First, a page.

The Anatomy of an Oriental Rug

One of our most popular articles on the old site was our guide on the components of an Oriental rug. When searching for a rug the vocabulary can get confusing. I have outlined a variety of terms you can expect to come across when researching Oriental rugs.

Persian Rug Components

Field: The field is the solid space surrounding the medallion or design. It is usually the main color of the rug. The color of the field above is red for example.

Medallion: A medallion is one of the most common designs found in Oriental rugs. It usually takes a diamond shape set in the center of the field.

Border: The main border is the thickest, or widest border with the main border design.

Guard Border (Strips): Guard borders are the smaller borders flanking the main border on the inside and the outer edge.

Corner Brackets: These are also known as spandrels. They are often seen in the corners of the field of an Oriental rug.

Motifs: Motifs describe the small patterns within the overall rug design. See our guide to Oriental rug motifs >

Fringe: Fringe describes the tassle-like ends of an Oriental rug. These are actually a part of the foundation of the rug and are called warp threads. When the weaver has completed the rug they will tie the ends off in knots as seen below.

Knotted Fringe on Oriental rug

Edge: The edge of the rug is the selvedge on the sides. There are two edges, one on the left and the other on the right and they are bound with yarn as seen below.

Oriental rug fringe

Selvedge: Selvedge describes a fringe end with no “tassels”, it has been woven into itself to prevent fraying. See the example below.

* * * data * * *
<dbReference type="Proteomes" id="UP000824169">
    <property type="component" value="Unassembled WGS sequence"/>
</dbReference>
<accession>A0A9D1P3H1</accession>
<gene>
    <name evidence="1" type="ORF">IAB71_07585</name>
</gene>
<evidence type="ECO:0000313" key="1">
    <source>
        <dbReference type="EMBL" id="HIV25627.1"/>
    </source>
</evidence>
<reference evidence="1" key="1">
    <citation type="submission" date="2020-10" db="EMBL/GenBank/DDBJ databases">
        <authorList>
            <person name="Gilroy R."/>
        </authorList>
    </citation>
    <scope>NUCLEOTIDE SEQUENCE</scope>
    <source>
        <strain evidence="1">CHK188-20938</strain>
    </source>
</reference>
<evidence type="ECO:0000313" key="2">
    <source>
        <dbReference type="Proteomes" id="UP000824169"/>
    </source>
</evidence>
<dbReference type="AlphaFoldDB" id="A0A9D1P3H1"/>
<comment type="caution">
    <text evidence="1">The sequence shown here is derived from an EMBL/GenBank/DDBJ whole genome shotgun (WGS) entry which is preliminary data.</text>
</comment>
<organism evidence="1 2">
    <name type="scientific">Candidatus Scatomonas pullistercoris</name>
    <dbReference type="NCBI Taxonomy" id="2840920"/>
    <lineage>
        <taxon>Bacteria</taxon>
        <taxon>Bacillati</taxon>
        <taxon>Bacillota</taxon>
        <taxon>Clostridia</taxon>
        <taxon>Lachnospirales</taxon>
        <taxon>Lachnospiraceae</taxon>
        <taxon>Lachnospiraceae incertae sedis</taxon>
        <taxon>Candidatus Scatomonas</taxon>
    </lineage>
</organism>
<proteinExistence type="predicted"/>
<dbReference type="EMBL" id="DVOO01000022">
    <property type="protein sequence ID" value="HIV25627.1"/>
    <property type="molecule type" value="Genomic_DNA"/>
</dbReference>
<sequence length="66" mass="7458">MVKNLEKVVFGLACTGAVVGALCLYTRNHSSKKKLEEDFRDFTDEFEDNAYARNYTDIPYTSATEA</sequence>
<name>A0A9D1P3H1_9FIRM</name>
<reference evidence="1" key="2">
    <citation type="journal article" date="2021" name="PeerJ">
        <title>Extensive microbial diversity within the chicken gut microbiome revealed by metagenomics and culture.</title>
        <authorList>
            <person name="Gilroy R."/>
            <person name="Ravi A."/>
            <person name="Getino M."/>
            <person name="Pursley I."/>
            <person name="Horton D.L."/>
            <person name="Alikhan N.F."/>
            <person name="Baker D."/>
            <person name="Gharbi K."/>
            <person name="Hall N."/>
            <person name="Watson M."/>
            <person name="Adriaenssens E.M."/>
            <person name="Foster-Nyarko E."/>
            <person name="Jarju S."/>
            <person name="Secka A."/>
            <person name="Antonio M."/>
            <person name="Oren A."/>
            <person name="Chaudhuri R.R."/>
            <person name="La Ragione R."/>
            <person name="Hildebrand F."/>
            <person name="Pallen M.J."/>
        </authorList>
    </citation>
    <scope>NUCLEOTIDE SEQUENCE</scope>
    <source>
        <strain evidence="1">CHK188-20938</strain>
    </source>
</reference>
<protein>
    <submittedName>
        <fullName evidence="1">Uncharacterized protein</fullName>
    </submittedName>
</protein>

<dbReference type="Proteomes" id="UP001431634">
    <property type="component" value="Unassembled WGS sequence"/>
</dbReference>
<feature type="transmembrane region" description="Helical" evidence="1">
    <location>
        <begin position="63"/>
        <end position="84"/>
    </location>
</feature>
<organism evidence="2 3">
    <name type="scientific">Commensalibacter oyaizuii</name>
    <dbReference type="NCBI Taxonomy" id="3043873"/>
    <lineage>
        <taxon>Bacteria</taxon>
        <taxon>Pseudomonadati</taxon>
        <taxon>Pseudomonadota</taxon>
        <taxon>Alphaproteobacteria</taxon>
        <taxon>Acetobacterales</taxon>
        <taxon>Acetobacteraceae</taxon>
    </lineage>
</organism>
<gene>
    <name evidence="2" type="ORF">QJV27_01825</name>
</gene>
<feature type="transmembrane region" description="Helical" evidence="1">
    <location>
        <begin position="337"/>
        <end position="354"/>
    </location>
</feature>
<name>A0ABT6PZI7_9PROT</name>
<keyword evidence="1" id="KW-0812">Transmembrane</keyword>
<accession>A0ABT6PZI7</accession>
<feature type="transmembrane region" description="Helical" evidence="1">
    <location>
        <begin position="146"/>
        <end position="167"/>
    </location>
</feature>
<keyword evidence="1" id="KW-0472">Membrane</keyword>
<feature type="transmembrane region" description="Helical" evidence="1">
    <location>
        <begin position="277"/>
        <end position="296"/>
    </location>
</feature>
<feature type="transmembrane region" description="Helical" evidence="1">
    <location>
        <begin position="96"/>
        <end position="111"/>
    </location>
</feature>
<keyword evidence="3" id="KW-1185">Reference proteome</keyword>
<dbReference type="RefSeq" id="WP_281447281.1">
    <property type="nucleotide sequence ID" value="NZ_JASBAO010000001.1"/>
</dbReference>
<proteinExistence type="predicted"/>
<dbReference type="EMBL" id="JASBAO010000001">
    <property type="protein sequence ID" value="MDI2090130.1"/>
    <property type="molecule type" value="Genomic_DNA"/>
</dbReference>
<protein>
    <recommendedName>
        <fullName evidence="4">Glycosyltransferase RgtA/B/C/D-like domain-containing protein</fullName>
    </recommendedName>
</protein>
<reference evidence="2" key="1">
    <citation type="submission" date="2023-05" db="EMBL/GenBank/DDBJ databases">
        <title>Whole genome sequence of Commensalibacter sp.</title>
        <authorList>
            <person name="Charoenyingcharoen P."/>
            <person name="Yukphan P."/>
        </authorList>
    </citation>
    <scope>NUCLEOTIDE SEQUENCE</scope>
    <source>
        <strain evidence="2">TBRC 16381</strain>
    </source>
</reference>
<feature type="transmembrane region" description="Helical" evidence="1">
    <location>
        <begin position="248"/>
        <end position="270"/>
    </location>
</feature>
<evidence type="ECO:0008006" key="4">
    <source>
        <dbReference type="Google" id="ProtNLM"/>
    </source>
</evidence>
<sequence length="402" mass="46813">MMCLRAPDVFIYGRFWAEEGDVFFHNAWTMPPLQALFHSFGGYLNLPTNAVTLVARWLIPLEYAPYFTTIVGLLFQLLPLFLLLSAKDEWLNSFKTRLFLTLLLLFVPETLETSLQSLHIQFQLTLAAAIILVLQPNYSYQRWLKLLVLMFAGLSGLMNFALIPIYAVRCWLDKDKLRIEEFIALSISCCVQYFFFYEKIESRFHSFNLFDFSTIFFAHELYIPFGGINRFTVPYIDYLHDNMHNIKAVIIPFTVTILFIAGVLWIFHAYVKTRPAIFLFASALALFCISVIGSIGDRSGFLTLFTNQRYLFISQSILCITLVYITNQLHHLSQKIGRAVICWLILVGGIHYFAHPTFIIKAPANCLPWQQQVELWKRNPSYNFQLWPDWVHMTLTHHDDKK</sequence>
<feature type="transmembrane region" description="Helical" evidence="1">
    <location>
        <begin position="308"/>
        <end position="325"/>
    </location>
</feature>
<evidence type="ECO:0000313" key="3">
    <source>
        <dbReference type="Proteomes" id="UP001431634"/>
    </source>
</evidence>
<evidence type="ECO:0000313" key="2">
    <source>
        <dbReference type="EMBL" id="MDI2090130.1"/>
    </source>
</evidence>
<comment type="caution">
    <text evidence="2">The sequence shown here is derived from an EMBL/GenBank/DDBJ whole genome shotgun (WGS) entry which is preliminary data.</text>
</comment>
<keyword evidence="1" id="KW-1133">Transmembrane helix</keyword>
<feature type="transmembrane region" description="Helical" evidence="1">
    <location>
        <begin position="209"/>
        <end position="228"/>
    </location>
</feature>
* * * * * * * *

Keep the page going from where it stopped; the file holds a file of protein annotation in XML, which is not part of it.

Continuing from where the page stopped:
Oriental Rug Selvedge

Foundation: The foundation of the rug is made up of warp and weft threads. These alone produce a criss-cross pattern and do not include the knots.

Warp: Warp threads are the vertical threads of the foundation of an Oriental rug.

Weft: Weft threads are the horizontal threads of the foundation of an Oriental rug. I remember these because weft rhymes with “left” and they run from right to left.

Knots: Knots make the pile of the rug, yarn is knotted onto the foundation. 


Pile: Pile is the soft material on the top of the rug which results from the knots.

KPSI: KPSI is the abbreviation for Knots per Square Inch. It is often used as a measure of the rugs quality. See our guide to Counting Rug Knots.



Describing an Oriental Rug

Abrash: When someone refers to abrash in an Oriental rug they are talking about the change in tone of a specific color. During the weaving process, the weaver will change wool lots as they run out of wool. The next wool lot may have been dyed slightly longer or shorter than the last causing a color tone change in the rug as seen below. To people who are new in the market they may recognize this as a mistake or something which detracts from the rugs value. In fact, many seasoned collectors appreciate abrash and recognize it as a characteristic of a true rug.

Oriental Rug Abrash

Moth Damage/Moth Nicks: A moth nick is a term used to describe a small area on an Oriental rug (about the size of a quarter or smaller) that is missing wool pile due to moth. The moth will eat the wool that makes up the pile of a rug, leaving the cotton foundation threads exposed as seen in the photo below.

Moth Nick Oriental Rug

Weave: One of the most common questions asked by a rug dealer buying a rug is, can I see the weave? This means they want to see the back of the rug. The weave can tell a lot about an Oriental rug, such as where it was made, how old it is, and how much it may be worth.

Weave on Antique Rug

More Resources:

Check these sites for more info on how Oriental rugs are made

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